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Seven Wonders of the Ancient World
of the Ancient World
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In the history of art, the term "Seven Wonders of the World" usually refers to the "Seven Wonders of the Ancient World" - a list of exceptional works of architecture and sculpture created during the era of Classical Antiquity - as compiled by the Greek poet Antipater of Sidon (c.170-120 BCE). Other similar lists have been attributed to the historian Herodotus (484-425 BCE), the architect Callimachus of Cyrene (c.305240 BC) and the engineer Philo of Byzantium (280-220 BCE), but Antipater's selection is the best known. Being a native of Ancient Greece, it is perhaps not surprising that his list is heavily biased towards the achievements of Greek architecture and Greek sculpture, although Ancient Egyptian architecture should have been favoured with the inclusion of The Temple of Amon (1530-323 BCE), part of the Karnak complex, near luxor. This colossal temple could accomodate 10 typical European cathedrals. As it is, only the Pyramid of Giza and the Hanging Gardens of Babylon were not created by Greeks.
Of the original seven choices, only one - the Great Pyramid of Giza, ironically the oldest of the ancient wonders - is still standing, although its dazzling white facing was removed for building purposes about 1300 CE. The location and fate of the Hanging Gardens of Babylon is not known, indeed it may never have existed; the Lighthouse of Alexandria, the Colossus of Rhodes and the Mausoleum at Halicarnassus collapsed due to earthquakes; while the Temple of Artemis and the Statue of Zeus were deliberately destroyed by fire. The Colossus of Rhodes was the second last to be built (c.280 BCE) but the first to be destroyed (in 226 BCE), so all seven monuments co-existed for no more than 60 years. NOTE: For later styles inspired by the classical sculpture and architecture of ancient Greece, see: Classicism in Art (800 onwards).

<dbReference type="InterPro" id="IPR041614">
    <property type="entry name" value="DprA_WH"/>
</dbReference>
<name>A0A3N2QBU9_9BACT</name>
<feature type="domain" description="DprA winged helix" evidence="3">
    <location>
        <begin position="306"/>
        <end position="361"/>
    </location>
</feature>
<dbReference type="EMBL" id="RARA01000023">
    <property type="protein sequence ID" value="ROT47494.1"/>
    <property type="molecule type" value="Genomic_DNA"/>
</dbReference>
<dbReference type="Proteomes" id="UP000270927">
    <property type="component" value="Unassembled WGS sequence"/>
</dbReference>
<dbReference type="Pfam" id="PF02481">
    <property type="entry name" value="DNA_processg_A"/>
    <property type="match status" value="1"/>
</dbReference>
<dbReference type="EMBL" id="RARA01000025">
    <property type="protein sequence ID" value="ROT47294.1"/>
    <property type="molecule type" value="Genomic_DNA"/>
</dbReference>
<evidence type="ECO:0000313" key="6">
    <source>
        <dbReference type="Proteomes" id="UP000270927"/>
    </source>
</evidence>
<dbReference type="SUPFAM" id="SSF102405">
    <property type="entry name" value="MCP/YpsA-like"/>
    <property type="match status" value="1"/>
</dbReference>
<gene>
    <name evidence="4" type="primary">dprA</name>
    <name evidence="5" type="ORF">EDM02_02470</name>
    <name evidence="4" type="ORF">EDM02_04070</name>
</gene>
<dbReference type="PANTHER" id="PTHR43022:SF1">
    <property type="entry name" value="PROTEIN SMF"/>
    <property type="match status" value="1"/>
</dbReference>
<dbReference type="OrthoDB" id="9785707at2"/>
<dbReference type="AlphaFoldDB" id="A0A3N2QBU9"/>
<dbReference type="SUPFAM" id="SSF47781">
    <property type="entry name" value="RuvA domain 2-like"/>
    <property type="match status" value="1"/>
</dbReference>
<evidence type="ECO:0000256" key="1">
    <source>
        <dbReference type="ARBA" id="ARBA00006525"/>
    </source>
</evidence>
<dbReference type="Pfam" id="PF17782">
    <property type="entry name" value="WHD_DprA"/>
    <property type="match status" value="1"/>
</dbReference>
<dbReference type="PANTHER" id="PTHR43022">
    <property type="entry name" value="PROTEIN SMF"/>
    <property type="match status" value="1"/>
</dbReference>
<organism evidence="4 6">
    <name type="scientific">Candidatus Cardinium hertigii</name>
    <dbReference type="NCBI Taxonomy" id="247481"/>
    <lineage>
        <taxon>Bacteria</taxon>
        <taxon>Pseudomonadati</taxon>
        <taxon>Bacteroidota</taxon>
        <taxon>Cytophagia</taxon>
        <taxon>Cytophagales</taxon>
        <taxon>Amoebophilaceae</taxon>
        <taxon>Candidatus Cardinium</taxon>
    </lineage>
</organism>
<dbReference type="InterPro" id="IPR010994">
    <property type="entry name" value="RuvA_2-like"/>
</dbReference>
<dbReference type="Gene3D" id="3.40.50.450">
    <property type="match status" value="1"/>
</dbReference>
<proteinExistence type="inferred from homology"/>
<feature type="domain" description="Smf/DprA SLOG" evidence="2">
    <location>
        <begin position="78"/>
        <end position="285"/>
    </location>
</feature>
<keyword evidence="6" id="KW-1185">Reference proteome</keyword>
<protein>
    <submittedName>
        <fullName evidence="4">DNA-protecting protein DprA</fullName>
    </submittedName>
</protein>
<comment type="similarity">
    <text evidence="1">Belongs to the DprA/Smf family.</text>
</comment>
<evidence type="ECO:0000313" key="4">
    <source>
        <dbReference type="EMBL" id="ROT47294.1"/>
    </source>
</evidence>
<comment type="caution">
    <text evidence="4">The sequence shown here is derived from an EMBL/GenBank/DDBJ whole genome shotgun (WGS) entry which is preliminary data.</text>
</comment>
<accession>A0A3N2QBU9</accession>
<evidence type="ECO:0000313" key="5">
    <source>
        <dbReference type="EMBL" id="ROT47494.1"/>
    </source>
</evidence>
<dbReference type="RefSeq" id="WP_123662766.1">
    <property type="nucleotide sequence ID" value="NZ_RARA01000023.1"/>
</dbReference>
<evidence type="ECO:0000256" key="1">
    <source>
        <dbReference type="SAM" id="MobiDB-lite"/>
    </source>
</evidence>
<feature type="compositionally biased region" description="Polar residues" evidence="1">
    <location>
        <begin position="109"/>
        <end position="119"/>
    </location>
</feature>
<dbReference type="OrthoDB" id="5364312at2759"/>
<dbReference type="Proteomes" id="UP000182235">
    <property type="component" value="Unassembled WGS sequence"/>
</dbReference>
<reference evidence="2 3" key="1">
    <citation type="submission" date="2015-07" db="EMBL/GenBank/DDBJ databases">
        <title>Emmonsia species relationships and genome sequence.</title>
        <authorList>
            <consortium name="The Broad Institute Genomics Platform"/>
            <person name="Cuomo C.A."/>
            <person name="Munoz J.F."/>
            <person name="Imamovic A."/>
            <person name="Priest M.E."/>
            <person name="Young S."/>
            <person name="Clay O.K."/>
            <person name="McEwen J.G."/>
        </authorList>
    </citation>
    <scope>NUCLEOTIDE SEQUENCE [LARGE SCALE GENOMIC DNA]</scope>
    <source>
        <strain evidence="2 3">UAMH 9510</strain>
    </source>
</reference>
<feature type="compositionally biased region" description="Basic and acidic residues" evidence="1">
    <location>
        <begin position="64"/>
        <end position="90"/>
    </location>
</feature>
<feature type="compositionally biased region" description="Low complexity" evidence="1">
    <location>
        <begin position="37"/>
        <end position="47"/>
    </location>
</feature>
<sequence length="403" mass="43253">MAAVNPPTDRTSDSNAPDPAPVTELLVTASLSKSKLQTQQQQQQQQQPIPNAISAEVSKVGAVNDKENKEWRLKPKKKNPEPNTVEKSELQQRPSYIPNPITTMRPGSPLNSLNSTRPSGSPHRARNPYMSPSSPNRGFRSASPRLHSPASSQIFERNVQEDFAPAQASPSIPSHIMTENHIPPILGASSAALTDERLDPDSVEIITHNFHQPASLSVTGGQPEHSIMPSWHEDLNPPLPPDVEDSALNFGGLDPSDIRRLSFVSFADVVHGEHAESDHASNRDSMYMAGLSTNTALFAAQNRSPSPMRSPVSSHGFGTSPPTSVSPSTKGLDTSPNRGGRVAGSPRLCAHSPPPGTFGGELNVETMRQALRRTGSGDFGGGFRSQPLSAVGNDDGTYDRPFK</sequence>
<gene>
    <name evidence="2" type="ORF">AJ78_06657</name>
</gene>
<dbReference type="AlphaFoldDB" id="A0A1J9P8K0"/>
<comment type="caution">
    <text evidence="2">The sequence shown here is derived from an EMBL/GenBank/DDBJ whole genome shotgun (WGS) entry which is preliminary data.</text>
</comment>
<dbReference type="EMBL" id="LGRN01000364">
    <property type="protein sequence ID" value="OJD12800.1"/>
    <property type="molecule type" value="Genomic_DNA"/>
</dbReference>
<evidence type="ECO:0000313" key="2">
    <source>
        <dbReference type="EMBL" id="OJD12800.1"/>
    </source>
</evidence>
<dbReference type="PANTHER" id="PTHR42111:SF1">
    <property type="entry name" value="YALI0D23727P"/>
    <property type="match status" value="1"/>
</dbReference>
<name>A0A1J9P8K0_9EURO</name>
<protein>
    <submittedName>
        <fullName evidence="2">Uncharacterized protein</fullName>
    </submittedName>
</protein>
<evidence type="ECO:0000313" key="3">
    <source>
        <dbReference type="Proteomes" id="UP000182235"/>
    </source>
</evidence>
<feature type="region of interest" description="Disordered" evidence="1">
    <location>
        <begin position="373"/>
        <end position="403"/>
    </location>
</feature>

The Great Pyramid of Giza (also called the Pyramid of Cheops or the Pyramid of Khufu) is the oldest (and biggest) of the three pyramids in the Giza precinct. Egyptologists consider that the pyramid took roughly 20 years to erect, and at 146.5 metres (481 feet), it remained the tallest man-made structure in the world for over 3,800 years. The pyramid has three known chambers and is the only example of Egyptian pyramid architecture known to contain both ascending and descending passageways.
The Hanging Gardens of Babylon is the only one of the Seven Wonders whose location has not been archeologically confirmed. The creation of the Gardens - a series of landscaped terraces - is attributed to the Neo-Babylonian king Nebuchadnezzar II (ruled 605-562 BCE) - who is said to have built the Hanging Gardens for his wife, Queen Amytis, because she missed the green hills and valleys of her homeland - but no Babylonian text confirming this has survived. Moreover there is also no mention of Nebuchadnezzar's wife Amyitis, although a political marriage to a princess from Media or Persia would not have been unusual. This absence of information has caused other scholars like Stephanie Dalley to raise the possibility that the Gardens were those created by the Assyrian king Sennacherib (ruled 704681 BCE) in his capital of Nineveh on the River Tigris near present-day Mosul. See: Assyrian Art (1500-612 BCE) - compare with Hittite art (c.1600-1180 BCE).